Haye is an exciting, all-action fighter with remarkable speed and explosive power. Haye has made a career out of blasting his opponents out of there. He took the boxing world by storm when rose from the canvas to knockout Jean Marc Mormeck in to win the WBC/WBA cruiserweight titles in November 2007.
Haye unified the WBC/WBA cruiserweight titles after knocking out WBO champion Enzo Maccarrinelli inside two rounds in March 2008. Haye, immediately afterwards, called out Klitschko and challenged him to a fight.
The argument can be made that Haye maybe too small for the 6-foot-7, 245-pound Klitschko. Mnay boxing writers and TV executives said the exact same thing when Ervander Holyfield challenged James “Buster” Douglas for the Undisputed World Heavyweight Championship. Haye proved that he belongs in a heavyweight fight when he knocked Monte Barrett to the canvas five times before knocking him out in the fifth round last November.
Paul Williams vs. Winky Wright on HBO on SaturdayWBO interim junior middleweight champion Paul Williams continues to fulfill his promise of fighting anyone between 147 to 160 pounds. Williams (36-1, 27 KOs) will move up in weight to challenge Winky Wright (51-4, 25 KOs) in a scheduled twelve-round middleweight attraction.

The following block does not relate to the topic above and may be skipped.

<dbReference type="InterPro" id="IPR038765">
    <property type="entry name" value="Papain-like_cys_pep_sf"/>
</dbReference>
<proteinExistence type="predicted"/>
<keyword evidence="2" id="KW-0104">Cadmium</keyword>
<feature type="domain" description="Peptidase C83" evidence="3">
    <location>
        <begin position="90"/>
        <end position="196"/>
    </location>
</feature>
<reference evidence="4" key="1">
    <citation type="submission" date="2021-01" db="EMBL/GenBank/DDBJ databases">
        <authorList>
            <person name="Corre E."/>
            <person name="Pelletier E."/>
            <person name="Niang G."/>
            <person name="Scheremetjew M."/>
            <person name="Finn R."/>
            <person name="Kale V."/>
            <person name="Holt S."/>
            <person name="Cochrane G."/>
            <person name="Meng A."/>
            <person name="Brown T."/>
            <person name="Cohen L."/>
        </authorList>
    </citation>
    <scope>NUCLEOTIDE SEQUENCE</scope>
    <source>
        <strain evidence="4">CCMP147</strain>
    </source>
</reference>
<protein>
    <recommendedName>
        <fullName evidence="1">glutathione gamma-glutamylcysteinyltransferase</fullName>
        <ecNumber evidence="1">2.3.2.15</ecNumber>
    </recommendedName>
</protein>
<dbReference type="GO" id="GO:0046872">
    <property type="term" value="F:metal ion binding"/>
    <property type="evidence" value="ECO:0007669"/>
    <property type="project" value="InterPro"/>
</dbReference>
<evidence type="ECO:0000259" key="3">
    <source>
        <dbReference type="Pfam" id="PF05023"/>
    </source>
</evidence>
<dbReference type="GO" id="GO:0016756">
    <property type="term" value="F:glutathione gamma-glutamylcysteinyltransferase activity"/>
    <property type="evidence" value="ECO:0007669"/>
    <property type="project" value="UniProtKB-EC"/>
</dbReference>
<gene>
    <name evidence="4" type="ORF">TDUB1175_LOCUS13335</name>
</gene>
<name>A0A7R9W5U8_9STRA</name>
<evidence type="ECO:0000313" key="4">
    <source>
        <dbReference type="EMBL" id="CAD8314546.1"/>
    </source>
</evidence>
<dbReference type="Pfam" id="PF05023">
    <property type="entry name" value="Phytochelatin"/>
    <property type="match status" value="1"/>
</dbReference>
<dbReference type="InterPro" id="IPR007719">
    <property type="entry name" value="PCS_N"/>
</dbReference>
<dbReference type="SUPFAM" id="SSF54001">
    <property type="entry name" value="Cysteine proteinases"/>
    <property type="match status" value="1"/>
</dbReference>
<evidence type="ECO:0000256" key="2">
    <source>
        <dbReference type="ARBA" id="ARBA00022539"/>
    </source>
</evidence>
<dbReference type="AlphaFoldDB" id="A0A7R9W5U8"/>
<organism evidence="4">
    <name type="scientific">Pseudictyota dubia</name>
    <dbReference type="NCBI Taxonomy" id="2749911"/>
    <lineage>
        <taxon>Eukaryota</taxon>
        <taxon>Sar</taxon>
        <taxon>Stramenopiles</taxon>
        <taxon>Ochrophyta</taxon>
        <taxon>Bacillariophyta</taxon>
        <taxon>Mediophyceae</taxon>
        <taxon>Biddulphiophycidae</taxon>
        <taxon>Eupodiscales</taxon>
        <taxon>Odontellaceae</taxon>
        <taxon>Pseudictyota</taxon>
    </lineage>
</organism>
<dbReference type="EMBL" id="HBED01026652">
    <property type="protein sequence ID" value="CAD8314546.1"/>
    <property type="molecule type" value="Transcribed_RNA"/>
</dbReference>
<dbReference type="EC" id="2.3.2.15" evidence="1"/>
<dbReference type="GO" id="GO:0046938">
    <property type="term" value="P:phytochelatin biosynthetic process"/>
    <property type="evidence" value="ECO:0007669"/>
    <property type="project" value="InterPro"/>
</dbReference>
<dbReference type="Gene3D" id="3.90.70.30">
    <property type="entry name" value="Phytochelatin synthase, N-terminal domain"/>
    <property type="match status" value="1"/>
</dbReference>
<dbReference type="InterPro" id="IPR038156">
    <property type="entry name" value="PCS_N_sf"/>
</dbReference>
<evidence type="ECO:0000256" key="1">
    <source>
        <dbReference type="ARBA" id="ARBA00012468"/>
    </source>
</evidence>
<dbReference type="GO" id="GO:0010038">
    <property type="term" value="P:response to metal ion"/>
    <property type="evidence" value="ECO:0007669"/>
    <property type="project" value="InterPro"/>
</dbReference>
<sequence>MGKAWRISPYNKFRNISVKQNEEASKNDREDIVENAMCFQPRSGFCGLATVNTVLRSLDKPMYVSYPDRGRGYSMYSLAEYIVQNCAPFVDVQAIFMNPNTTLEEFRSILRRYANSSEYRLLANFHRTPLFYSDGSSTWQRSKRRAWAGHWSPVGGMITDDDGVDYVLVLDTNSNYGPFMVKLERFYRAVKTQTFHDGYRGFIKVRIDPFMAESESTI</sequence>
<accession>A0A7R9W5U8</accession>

The fight will be televised live on HBO World Championship Boxing from the Mandalay Bay Events Center in Las Vegas, NV. The start time: 10 PM/ET, 7 PM/PT.
Williams and Wright have proven to be two of the most avoided fighters of their era. Williams has been turned down by all of the top welterweights in the world including Miguel Cotto and Andre Berto.
“I’m to the point now I’m tired of calling my guys and asking for the biggest fight that I want,” Williams said. “I’m not going to ask – I’m not calling on any more guys. If they want me they’ll have to call me up from now on.”
Wright, at one point in his career, fought in Europe for more than three years because he had a difficult time getting fights.
“It’s always frustrating when you can’t get a fight,” Wright said. “Especially when you see the best fighters out there that are around your weight class avoiding you like the plague. They’re avoiding you by any means necessary. So you know, when you’ve got a young fighter like Paul with a lot of skills and he wants to prove himself too.”
When Wright did finally sign to fight a big marquee name, he took full advantage. Wright owns a pair of wins against Sugar Shane Mosley, Felix Trinidad, Ike Quartey, and once fought Jermain Taylor to a controversial draw for the world middleweight championship back in 2006.
Wright also has a disputed loss to Fernando Vargas.
Wright will be coming off a 20-month layoff following a 12-round loss to Bernard Hopkins. The fight was fought at a catch-weight of 170 pounds. Wright looked uncomfortable and was out-boxed Hopkins.
“There won’t be any playing around,” Wright said. “I won’t be just blocking, I’ll be throwing a lot of punches, a lot of hard punches on Saturday night. No one can win a fight by just blocking. “I’m going to win this fight.”